FINRA found that from July 1, 2008, through June 30, 2009, Oppenheimer, through Sirianni, priced 89 customer transactions from 5.01 percent to 15.57 percent above the firm’s contemporaneous cost. In 54 of those transactions, the markups exceeded 9.4 percent. Sirianni purchased municipal securities from a broker-dealer on Oppenheimer’s behalf, held the bonds in inventory for at least overnight, and then made the bonds available for resale at unfair prices to the firm’s customers. Sirianni was responsible for determining the prices paid by customers in the 89 transactions.

Oppenheimer failed to detect the unfair prices charged. Oppenheimer’s supervisory system was deficient because supervisory personnel relied solely on a surveillance report that only captured intra-day transactions to review the fairness of markups/markdowns in municipal securities transactions. From at least 2005 through June 30, 2009, if an Oppenheimer trader purchased municipal securities and held those securities in inventory for a day or longer, the subsequent sales to customers would not populate the firm’s surveillance report or be subjected to a fair pricing review.

In concluding this settlement, Oppenheimer and Sirianni neither admitted nor denied the charges, but consented to the entry of FINRA’s findings.

It was unclear from FINRA’s announcement whether customers had initiated FINRA arbitrations or any other type of securities arbitrations.  Any customer who believes they have been a victim of excessive municipal markups, markdowns, or securities fraud can contact David A. Weintraub, P.A., 7805 SW 6th Court, Plantation, FL 33324.  By phone:  954.693.7577 or 800.718.1422.

FINRA Bars Two Brokers for Stealing $300,000 From Elderly Widow With Diminished Mental Capacity

On December 3, 2013, FINRA announced that it had barred brokers Fernando L. Arevalo and Jimmy E. Caballero from the securities industry for wrongfully converting approximately $300,000 from an elderly widow with diminished mental capacity, and for failing to fully cooperate with FINRA’s investigation. Arevalo and Caballero’s misconduct occurred while employed as brokers with JPMorgan Chase Securities, LLC. Although JPMorgan was not a party to this action, it reimbursed the elderly customer for the money Caballero and Arevalo converted.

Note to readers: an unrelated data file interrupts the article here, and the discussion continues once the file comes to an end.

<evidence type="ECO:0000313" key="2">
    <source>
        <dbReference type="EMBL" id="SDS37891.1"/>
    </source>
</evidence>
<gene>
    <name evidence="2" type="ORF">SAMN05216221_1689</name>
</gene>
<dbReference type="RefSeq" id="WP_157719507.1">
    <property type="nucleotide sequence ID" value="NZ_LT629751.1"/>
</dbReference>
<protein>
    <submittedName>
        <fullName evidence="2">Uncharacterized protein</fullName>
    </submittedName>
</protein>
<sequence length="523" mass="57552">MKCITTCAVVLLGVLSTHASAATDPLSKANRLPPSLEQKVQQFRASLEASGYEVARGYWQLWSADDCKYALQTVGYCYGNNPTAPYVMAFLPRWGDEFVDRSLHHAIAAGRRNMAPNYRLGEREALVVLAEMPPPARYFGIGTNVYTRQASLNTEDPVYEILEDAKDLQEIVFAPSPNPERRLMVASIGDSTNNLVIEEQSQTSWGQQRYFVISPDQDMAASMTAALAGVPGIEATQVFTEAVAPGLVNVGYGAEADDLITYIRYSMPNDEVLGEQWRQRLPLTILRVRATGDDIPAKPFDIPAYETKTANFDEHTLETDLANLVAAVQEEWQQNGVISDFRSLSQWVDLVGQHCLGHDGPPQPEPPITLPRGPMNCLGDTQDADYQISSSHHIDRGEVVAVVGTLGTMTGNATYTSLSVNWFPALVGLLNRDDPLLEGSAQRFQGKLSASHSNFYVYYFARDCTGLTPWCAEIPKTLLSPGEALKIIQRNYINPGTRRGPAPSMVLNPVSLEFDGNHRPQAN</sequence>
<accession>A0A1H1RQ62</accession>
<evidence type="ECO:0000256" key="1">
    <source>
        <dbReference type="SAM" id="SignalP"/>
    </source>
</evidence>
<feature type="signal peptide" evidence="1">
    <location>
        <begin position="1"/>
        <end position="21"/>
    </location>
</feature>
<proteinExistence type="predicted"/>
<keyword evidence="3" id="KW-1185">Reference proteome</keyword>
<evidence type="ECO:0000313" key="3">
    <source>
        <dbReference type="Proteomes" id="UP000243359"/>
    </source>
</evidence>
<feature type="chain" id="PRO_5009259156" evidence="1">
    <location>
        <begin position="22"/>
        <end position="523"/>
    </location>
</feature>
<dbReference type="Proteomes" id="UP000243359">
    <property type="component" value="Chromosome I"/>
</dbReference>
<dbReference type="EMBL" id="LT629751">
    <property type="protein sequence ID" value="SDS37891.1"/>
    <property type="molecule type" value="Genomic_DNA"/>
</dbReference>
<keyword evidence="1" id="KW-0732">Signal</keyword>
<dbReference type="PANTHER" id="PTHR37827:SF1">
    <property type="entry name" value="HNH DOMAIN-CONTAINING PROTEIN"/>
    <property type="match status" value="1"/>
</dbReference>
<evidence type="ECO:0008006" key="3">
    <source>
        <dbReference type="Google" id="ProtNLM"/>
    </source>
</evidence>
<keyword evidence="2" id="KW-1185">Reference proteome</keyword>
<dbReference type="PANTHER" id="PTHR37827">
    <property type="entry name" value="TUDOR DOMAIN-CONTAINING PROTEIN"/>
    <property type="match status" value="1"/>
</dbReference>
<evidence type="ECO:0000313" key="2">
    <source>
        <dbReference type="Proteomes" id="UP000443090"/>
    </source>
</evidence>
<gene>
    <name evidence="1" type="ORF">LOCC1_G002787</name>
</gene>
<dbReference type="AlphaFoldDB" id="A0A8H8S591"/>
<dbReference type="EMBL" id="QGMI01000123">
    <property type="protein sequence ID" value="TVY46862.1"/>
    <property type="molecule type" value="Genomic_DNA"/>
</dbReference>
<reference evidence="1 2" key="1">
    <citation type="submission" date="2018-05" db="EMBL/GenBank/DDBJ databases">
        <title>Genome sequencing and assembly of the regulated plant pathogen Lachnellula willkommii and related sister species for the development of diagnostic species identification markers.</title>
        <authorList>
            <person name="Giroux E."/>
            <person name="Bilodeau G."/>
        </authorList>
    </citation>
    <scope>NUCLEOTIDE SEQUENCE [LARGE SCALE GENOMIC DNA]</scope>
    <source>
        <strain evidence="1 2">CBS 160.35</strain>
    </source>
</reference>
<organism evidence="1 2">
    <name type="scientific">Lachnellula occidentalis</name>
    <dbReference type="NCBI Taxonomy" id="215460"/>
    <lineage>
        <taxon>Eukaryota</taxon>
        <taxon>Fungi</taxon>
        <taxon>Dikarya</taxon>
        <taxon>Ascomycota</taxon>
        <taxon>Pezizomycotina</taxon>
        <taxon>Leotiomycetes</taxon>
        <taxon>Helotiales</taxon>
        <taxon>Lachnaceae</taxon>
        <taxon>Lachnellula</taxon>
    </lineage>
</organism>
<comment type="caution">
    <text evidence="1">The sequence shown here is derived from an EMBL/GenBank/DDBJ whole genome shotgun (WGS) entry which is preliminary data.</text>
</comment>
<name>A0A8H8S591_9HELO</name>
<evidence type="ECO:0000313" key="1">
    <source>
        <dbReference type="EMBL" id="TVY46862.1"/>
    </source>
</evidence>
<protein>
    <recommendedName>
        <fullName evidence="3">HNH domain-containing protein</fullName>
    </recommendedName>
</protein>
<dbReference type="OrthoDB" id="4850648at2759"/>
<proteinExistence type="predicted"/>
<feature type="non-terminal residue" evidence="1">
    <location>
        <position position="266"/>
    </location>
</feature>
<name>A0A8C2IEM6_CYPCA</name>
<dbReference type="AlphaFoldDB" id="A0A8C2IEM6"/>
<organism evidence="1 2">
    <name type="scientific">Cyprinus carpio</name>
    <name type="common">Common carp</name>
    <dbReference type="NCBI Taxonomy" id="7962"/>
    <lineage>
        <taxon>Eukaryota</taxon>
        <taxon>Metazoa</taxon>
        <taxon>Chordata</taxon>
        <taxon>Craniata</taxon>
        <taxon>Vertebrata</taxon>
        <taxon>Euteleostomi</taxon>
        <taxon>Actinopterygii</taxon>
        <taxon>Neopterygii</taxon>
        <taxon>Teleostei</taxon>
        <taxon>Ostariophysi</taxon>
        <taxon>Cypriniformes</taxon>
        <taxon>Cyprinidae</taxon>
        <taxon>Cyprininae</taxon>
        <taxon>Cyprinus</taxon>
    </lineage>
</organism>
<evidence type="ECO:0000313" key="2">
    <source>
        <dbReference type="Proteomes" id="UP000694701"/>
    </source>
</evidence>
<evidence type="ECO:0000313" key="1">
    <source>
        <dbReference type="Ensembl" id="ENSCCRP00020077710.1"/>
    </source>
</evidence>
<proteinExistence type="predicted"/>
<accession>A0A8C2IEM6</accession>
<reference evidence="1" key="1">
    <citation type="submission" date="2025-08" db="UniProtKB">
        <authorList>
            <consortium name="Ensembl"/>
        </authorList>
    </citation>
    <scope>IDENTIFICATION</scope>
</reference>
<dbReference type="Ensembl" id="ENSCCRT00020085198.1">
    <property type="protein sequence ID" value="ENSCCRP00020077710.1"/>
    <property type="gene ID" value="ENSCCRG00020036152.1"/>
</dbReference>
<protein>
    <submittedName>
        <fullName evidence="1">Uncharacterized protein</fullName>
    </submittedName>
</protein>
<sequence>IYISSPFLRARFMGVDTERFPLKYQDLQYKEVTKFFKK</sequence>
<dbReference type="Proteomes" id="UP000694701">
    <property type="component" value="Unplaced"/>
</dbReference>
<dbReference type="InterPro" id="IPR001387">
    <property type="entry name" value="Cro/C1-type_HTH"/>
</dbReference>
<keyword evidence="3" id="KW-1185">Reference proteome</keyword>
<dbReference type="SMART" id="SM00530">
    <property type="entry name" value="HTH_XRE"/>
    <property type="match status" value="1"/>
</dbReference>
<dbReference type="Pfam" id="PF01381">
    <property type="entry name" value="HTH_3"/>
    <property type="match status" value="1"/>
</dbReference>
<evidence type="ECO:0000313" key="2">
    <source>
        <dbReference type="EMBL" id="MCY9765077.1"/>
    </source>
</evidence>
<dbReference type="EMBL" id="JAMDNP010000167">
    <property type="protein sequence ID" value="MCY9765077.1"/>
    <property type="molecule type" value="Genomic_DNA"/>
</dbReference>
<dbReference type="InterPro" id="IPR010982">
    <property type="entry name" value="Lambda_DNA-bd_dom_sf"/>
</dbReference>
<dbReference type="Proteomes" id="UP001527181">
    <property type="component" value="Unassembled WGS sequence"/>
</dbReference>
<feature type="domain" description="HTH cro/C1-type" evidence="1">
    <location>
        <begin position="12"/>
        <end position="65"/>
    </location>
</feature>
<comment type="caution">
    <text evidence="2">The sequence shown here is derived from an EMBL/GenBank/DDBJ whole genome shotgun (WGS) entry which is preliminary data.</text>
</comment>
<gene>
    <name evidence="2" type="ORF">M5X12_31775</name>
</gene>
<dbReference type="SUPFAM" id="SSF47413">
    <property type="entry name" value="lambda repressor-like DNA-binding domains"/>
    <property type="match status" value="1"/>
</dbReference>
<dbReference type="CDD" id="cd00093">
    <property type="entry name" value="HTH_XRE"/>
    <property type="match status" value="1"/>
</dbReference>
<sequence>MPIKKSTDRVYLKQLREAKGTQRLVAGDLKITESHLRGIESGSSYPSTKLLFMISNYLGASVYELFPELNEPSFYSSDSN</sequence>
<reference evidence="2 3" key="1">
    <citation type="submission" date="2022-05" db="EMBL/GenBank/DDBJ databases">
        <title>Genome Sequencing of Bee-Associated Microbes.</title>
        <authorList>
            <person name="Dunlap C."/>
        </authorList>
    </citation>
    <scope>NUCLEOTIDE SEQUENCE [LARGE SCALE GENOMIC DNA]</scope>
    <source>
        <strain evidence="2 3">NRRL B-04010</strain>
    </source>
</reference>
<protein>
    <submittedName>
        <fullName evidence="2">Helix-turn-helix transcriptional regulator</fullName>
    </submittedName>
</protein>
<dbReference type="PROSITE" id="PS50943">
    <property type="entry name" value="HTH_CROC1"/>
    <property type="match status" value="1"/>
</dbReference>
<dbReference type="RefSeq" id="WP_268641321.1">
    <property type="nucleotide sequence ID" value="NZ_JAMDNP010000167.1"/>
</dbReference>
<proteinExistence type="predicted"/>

FINRA’s investigation found that the elderly customer maintained accounts at JPMorgan and a related bank affiliate. Between April and July 2013, the customer deposited approximately $300,000 in proceeds from the sale of two annuities into a bank account Arevalo had opened for her. The funds were then withdrawn from the account via two cashier’s checks, and on the same day, Caballero deposited the money into a joint account he opened in his name and the customer’s name at a different bank. When the bank questioned the deposits and required further confirmation before clearing the deposits, Arevalo picked up and drove the customer to the bank to confirm the source of the funds. Funds from the account were then depleted through numerous checks payable to Arevalo, and Caballero and Arevalo used the account debit card for personal expenses including payments on a real estate loan, car loan and various retail purchases. The customer was unaware of any withdrawals or purchases against the joint account by Arevalo or Caballero, and did not authorize the transactions.

In addition, Arevalo failed to provide testimony to FINRA. Although Caballero initially provided testimony to FINRA, he subsequently refused to provide additional information that was relevant to the investigation.

In concluding these settlements, Caballero and Arevalo neither admitted nor denied the charges, but consented to the entry of FINRA’s findings.

SEC Charges Miami-Based Trader With Insider Trading and Short Selling Violations

On December 3, 2013, the SEC announced that it had charged a Miami-based trader with insider trading in the stock of a Chinese company and conducting illegal short sales in the securities of three other companies.

The SEC alleged that Charles Raymond Langston III learned confidential information in advance of a public announcement that significantly decreased the value of AutoChina International’s stock.  Langston was solicited by placement agents to invest in a secondary offering of AutoChina stock.  Despite agreeing to keep information confidential and not trade on it, he promptly sold short 29,000 shares of AutoChina stock in advance of the company’s public announcement that it had completed the secondary offering.  To avoid detection, Langston made the trades through an entity he owned using a different broker and different account than he used to purchase shares in AutoChina’s initial offering.  Langston made $193,108 in illegal profits by trading on the inside information.

The SEC’s complaint filed in federal court in Miami further alleged that Langston and two of his companies, Guarantee Reinsurance and CRL Management, violated Rule 105 of Regulation M, which prohibits the short sale of an equity security during a restricted period – generally five business days before a public offering – and the purchase of that same security through the offering.  The rule addresses illegal short selling that can reduce offering proceeds received by companies by artificially depressing the market price shortly before the company prices its public offering.  The SEC alleges that Langston through Guarantee Reinsurance and CRL Management made short sales in advance of separate secondary offerings by Wells Fargo, Mitsubishi UFJ Financial Group, and Alcoa.  He purchased shares in the same offerings.  Langston and his companies’ violations of Rule 105 resulted in unlawful gains of more than $1.3 million. 

According to the SEC’s announcement, Langston has agreed to settle the insider trading charges by paying disgorgement of $193,108, prejudgment interest of $22,204, and a penalty of $193,108.  Langston and the two companies also agreed to be enjoined for the short selling violations with monetary sanctions to be determined by the court at a later date.  Langston neither admits nor denies the allegations that he violated Section 17(a) of the Securities Act of 1933 and Section 10(b) of the Securities Exchange Act of 1934 and Rule 10b-5 as well as Rule 105 of Regulation M of the Exchange Act.